Activision Blizzard took action on the sexual harassment allegations made by several employees in the workplace. This led to the dismissal of 20 developers and workers, while 20 others are currently facing disciplinary action.
Activision Blizzard Fires 20 Employees
Frances Townsend, the studio’s executive vice president for corporate affairs, decided to fire the employees involved in the harassment allegations.
According to Reuters, the 20 others are facing other types of disciplinary action, but he did not go into detail about it.
The studio’s announcement came as part of a larger update in which Townsend outlined the response to the numerous sexual harassment allegations that have plagued the company since early 2021.
The response included adding three positions to its Ethics team, and the studio will add 19 more in the near future. The studio also promised that it would invest more into its training resources.
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However, it is not clear if the studio’s list includes company veterans Jesse McCree, Luis Barringa, and Jonathan LeCraft, who were dismissed in August, according to Financial Times.
Townsend’s message was sent to employees via email and posted on Activision Blizzard’s official website. It was released on the same day that the company asked courts to halt the proceedings in the meantime.
The proceedings are regarding the California Department of Fair Employment and Housing or DFEH’s lawsuit following allegations that the agency had violated its rules.
Activision Blizzard also wants to have the case moved to a court that specializes in litigation with the hopes of stalling or even dismissing the case. The studio had settled with the US Equal Opportunity Commission for a total of $18 million.
Townsend has also been criticized because of the case. In August, she stepped down as the ABK Women’s Network sponsor after she issued a statement saying that the allegations surrounding the company were not true and distorted.
Activision Blizzard was also accused of withholding evidence in a harassment lawsuit in the same month.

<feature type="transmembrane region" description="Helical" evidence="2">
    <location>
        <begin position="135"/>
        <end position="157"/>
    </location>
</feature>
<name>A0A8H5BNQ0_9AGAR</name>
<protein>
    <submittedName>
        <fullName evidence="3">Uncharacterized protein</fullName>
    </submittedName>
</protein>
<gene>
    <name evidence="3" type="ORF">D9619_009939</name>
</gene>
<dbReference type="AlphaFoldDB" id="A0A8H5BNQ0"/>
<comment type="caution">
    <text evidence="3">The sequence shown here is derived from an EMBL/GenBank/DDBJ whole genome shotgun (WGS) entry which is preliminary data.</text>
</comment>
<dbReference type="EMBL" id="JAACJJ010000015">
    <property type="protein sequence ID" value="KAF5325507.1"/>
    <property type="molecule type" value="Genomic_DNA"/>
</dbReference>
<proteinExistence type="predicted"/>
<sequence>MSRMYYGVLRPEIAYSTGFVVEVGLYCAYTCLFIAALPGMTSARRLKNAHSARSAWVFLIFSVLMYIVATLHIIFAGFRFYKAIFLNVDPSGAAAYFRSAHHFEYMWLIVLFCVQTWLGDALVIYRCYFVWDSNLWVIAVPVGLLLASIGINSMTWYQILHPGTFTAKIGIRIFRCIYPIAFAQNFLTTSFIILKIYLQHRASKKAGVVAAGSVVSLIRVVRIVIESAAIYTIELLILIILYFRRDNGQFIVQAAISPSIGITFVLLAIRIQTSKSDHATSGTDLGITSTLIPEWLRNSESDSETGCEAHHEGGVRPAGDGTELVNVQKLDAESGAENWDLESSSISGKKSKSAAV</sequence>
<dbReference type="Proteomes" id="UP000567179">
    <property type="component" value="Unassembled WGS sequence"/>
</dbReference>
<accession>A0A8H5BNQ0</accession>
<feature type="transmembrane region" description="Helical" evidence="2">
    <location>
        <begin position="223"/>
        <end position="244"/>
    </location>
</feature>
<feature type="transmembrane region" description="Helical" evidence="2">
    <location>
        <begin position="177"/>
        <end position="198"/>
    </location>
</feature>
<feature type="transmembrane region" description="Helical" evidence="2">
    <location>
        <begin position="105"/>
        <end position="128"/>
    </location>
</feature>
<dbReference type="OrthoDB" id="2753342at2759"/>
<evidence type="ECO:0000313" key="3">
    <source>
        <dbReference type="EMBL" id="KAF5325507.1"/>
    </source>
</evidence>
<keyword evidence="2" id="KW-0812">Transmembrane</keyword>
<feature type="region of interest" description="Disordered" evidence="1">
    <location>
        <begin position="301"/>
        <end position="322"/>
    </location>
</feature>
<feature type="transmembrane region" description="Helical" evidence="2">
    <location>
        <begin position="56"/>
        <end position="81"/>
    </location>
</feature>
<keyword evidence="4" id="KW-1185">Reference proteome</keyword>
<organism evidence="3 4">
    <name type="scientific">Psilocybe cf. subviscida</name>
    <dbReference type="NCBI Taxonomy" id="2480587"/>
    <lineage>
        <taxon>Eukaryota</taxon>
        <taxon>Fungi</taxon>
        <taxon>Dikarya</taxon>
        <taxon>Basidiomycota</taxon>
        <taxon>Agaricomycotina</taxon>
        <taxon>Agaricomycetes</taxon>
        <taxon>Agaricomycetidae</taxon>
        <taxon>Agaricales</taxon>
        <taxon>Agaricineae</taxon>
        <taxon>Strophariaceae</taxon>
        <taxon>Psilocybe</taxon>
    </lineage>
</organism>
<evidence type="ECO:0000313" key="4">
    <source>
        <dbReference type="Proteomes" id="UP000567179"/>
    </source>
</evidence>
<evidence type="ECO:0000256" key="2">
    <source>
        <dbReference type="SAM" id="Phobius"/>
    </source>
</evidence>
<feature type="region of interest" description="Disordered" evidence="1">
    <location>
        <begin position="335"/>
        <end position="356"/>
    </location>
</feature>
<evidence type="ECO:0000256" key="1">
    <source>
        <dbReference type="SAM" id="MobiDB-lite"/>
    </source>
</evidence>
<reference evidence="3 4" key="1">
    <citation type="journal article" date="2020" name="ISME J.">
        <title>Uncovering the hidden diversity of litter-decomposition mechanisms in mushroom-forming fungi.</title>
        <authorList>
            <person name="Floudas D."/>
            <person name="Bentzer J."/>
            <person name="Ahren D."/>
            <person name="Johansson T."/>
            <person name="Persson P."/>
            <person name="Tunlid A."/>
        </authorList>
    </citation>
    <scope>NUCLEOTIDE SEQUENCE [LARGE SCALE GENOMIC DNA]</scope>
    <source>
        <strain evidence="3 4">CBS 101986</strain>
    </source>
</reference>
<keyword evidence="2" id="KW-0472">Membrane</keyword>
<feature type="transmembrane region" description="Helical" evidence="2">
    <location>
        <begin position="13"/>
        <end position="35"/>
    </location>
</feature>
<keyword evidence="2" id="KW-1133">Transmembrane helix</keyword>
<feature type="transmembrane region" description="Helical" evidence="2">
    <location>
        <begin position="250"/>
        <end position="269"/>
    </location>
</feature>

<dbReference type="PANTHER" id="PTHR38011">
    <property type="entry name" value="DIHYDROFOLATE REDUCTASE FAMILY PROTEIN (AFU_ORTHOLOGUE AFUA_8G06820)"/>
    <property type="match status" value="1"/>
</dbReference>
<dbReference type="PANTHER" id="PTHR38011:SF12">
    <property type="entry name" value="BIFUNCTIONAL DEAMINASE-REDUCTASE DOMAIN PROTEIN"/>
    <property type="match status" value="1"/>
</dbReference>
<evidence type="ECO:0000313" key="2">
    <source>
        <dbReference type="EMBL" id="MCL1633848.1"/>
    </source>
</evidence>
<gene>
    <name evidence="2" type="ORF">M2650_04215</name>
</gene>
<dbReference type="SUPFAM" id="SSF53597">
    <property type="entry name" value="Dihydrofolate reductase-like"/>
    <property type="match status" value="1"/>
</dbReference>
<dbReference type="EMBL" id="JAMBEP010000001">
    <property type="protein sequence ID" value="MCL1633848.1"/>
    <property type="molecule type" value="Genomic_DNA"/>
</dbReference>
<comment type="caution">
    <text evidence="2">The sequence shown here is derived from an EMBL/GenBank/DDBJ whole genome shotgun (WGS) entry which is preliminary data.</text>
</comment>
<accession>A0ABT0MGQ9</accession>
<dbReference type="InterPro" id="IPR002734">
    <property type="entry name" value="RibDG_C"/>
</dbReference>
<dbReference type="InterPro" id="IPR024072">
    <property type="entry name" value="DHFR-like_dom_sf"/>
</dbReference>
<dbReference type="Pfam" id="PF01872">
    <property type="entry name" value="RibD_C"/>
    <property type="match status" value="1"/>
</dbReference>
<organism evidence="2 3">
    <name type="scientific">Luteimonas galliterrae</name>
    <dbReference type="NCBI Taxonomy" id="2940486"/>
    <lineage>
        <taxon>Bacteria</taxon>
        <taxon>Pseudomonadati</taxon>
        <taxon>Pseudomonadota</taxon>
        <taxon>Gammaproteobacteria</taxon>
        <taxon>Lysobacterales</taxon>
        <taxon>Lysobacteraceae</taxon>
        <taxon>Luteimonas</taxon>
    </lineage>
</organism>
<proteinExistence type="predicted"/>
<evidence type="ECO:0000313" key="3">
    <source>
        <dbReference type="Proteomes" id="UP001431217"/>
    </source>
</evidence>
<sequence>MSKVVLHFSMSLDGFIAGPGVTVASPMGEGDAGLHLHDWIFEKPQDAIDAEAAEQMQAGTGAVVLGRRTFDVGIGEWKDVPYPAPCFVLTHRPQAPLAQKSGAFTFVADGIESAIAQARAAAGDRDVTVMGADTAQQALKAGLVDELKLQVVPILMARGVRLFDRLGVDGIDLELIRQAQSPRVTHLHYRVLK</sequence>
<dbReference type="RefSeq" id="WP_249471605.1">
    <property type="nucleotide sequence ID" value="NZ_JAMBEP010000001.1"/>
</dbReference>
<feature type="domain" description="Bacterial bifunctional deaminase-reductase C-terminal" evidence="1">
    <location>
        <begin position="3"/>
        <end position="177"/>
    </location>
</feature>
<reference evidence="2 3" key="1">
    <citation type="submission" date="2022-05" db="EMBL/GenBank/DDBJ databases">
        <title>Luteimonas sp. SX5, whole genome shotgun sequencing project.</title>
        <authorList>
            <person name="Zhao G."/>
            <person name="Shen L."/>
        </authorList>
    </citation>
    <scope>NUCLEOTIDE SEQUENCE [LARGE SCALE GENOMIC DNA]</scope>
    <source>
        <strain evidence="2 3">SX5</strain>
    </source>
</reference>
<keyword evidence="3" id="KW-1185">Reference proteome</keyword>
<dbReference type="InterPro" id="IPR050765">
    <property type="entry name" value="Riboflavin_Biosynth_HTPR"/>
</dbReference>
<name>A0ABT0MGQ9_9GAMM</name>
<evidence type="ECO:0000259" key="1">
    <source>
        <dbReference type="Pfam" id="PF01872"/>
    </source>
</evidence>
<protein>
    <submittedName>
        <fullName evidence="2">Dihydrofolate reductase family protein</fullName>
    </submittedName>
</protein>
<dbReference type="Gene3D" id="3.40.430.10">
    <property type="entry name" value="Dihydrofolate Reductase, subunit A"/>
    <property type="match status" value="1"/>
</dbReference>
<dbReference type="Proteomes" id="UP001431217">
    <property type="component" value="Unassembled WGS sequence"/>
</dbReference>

The allegations of sexual harassment, abuse of women, and workplace discrimination have surrounded the studio since the lawsuit made headlines earlier this year.
The walkout forced Activision Blizzard to reckon with a pattern of bad behavior spanning more than ten years. The company’s former president J. Allen Brack was dismissed because of it.
Activision Blizzard has since promised the public and its employees that it will address its toxic internal culture while settling all affected employees.
In the meantime, the studio continues to suffer due to talent drain. The studio is also addressing the “frat boy” culture of its male employees. The employees would drink alcohol and engage in inappropriate behavior toward female employees.
An incident cited in the lawsuit involves a female employee committing suicide after an inappropriate encounter with a male supervisor on a work trip.
A source who told IGN about what happened in the studio recalled a story about how the breastfeeding room did not have locks and men would just walk in them freely. The men would stare at female employees as they pumped.
Related Article: Blizzard HR Head Jesse Meschuk Leaves Company, After Employees Blame the Department for Issues
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Written by Sophie Webster
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